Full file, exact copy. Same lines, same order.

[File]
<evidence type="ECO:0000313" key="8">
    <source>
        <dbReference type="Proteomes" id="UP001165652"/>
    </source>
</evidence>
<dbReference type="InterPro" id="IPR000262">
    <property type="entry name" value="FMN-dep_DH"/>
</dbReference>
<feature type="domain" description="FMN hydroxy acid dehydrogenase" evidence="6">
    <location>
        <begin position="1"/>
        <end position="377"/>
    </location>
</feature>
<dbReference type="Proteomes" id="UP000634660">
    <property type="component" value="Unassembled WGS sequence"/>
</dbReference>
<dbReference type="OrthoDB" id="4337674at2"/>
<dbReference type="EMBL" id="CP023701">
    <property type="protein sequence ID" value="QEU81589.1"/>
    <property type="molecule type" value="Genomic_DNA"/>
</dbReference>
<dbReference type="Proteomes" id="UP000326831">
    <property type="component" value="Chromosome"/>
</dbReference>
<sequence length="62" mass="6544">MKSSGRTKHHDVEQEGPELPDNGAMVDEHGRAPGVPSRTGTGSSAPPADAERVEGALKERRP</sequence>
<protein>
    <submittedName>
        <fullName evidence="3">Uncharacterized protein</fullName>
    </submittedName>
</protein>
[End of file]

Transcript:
<evidence type="ECO:0000313" key="8">
    <source>
        <dbReference type="Proteomes" id="UP001165652"/>
    </source>
</evidence>
<dbReference type="InterPro" id="IPR000262">
    <property type="entry name" value="FMN-dep_DH"/>
</dbReference>
<feature type="domain" description="FMN hydroxy acid dehydrogenase" evidence="6">
    <location>
        <begin position="1"/>
        <end position="377"/>
    </location>
</feature>
<dbReference type="Proteomes" id="UP000634660">
    <property type="component" value="Unassembled WGS sequence"/>
</dbReference>
<dbReference type="OrthoDB" id="4337674at2"/>
<dbReference type="EMBL" id="CP023701">
    <property type="protein sequence ID" value="QEU81589.1"/>
    <property type="molecule type" value="Genomic_DNA"/>
</dbReference>
<dbReference type="Proteomes" id="UP000326831">
    <property type="component" value="Chromosome"/>
</dbReference>
<sequence length="62" mass="6544">MKSSGRTKHHDVEQEGPELPDNGAMVDEHGRAPGVPSRTGTGSSAPPADAERVEGALKERRP</sequence>
<protein>
    <submittedName>
        <fullName evidence="3">Uncharacterized protein</fullName>
    </submittedName>
</protein>